Using Authentic Medication Errors to Promote Pharmacy Student Critical Thinking and Active Learning

  • Reza Karimi Pacific University
  • Jeff Fortner Pacific University
  • Deepa Rao Pacific University
  • Joe Su Pacific University
Keywords: medication errors, student learning, P1 curriculum


Objective: To promote first year (P1) pharmacy students’ awareness of medication error prevention and to support student learning in biomedical and pharmaceutical sciences.

Innovation: A novel curricular activity was created and referred to as “Medication Errors and Sciences Applications (MESA)”. The MESA activity encouraged discussions of patient safety among students and faculty to link medication errors to biomedical and pharmaceutical sciences, which ultimately reinforced student learning in P1 curricular topics.  

Critical Analysis: Three P1 cohorts implemented the MESA activity and approximately 75% of students from each cohort completed a reliable assessment instrument. Each P1 cohort had at least 14 student teams who generated professional reports analyzing authentic medication errors. The quantitative assessment results indicated that 70-85% of students believed that the MESA activity improved student learning in biomedical and pharmaceutical sciences. More than 95% of students agreed that the MESA activity introduced them to medication errors. Approximately 90% of students agreed that the MESA activity integrated the knowledge and skills they developed through the P1 curriculum, promoted active learning and critical thinking, and encouraged students to be self-directed learners. Furthermore, our data indicated that approximately 90% of students stated that the achievement of Bloom’s taxonomy's six learning objectives was promoted by completing the MESA activity.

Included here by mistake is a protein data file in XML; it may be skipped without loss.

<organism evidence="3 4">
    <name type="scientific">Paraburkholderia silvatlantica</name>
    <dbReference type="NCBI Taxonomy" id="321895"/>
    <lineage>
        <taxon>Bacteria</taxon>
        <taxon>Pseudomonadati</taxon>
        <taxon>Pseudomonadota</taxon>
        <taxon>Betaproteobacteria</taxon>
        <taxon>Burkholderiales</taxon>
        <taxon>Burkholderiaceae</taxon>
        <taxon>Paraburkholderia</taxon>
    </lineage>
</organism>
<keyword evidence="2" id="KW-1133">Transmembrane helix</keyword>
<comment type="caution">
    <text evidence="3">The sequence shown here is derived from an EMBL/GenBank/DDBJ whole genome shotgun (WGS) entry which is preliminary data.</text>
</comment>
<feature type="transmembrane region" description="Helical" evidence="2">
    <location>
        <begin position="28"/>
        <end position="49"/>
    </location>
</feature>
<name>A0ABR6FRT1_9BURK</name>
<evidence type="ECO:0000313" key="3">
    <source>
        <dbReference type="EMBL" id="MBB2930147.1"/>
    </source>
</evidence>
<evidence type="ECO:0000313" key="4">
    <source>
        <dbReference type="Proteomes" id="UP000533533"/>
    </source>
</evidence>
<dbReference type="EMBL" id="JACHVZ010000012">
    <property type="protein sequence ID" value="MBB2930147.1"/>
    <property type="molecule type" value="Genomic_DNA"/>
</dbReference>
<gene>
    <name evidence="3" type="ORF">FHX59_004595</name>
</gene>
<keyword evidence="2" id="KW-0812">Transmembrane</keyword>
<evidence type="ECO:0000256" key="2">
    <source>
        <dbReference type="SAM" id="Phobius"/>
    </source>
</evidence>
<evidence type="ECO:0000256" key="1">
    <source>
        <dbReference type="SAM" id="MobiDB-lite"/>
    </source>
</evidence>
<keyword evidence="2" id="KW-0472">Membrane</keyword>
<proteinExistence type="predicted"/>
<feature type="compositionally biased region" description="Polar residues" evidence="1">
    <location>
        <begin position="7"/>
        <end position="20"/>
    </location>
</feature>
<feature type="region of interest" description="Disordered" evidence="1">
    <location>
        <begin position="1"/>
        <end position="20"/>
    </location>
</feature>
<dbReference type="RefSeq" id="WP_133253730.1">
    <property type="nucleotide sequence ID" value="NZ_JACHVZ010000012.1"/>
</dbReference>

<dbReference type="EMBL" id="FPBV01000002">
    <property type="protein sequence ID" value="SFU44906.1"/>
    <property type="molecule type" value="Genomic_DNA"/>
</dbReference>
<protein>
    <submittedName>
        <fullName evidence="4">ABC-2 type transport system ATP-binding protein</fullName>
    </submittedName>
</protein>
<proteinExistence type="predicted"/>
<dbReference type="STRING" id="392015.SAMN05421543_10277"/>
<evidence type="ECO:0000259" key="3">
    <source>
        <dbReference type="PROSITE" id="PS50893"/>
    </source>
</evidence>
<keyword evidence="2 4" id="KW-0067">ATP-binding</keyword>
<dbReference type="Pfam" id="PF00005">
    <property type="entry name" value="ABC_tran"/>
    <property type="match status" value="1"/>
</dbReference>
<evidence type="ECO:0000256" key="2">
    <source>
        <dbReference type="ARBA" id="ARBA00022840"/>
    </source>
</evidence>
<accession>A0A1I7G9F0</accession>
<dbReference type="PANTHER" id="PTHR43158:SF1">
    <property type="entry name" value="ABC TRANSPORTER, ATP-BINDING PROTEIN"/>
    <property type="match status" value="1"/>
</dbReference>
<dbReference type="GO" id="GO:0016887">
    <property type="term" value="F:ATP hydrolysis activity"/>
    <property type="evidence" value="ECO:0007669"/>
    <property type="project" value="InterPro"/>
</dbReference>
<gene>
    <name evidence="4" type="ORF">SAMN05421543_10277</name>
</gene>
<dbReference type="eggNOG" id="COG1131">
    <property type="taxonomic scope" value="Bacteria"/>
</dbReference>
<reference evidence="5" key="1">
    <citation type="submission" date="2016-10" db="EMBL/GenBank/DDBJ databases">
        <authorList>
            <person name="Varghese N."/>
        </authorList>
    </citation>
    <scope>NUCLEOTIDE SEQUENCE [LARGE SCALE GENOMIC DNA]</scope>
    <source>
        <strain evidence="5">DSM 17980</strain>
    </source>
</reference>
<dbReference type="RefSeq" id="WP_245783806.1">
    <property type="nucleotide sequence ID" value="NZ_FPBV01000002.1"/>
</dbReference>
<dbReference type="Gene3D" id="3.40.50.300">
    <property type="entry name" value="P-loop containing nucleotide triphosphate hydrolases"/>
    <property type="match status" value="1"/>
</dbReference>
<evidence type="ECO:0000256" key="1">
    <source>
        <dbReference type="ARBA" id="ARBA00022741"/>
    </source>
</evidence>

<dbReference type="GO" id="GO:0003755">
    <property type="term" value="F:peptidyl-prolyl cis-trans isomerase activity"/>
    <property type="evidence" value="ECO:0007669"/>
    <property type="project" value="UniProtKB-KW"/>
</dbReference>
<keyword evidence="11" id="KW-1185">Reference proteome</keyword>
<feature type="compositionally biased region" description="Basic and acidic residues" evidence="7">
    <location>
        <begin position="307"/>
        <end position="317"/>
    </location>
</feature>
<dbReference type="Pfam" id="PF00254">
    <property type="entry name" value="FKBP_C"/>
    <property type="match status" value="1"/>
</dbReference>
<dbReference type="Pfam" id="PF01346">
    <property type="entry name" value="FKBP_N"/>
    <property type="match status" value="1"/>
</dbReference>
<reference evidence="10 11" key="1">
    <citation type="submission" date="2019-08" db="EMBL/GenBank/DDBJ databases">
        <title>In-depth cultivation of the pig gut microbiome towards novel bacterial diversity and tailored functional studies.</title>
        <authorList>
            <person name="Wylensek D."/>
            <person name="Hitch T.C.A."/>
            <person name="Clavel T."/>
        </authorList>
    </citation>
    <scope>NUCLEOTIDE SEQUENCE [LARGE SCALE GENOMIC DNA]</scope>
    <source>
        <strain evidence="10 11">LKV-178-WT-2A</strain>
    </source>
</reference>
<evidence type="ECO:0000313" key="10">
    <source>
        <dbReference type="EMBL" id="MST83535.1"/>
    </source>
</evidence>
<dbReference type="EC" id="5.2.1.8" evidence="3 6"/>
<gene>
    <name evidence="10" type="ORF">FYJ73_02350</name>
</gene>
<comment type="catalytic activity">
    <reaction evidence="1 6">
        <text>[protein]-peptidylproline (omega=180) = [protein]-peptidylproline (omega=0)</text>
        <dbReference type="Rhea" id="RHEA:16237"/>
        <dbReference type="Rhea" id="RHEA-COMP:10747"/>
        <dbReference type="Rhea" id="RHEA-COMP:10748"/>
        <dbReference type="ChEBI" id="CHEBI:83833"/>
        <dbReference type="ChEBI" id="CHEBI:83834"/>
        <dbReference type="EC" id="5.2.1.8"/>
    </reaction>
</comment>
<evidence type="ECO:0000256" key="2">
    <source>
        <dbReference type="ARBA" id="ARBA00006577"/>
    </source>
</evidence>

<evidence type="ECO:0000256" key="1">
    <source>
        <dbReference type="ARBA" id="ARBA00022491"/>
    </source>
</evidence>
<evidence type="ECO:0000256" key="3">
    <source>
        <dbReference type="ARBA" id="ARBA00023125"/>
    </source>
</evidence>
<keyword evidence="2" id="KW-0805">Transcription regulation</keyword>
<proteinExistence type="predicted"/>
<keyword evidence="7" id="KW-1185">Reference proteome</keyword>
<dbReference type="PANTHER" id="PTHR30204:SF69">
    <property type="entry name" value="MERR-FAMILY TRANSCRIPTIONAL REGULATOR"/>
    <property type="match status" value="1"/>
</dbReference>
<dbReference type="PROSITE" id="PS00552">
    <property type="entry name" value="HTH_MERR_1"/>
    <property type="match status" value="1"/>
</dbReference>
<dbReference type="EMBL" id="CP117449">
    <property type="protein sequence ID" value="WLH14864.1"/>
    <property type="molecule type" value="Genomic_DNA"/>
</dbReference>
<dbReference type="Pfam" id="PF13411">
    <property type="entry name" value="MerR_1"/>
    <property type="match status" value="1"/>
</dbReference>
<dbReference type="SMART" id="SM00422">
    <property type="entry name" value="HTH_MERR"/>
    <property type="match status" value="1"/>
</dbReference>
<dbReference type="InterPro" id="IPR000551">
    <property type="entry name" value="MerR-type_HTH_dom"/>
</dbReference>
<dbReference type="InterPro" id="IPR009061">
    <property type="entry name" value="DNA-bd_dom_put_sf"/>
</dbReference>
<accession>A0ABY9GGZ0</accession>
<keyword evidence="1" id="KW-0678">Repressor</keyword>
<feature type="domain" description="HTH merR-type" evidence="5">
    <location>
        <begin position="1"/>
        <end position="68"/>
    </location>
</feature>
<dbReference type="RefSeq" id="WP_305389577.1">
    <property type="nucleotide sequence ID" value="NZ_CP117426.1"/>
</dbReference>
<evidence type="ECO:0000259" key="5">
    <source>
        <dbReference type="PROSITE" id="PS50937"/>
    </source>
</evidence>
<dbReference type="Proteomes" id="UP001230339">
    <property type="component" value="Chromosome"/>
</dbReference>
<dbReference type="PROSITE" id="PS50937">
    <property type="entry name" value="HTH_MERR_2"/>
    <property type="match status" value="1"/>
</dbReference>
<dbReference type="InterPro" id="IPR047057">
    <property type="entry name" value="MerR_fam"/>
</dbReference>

Next Steps: Pharmacy students’ awareness of medication errors is a critical component of pharmacy education, which pharmacy educators can integrate with biomedical and pharmaceutical sciences to enhance student learning in the P1 year.

Treatment of Human Subjects: IRB exemption granted


Type: Note


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Received 2017-12-18
Accepted 2018-01-02
Published 2018-01-22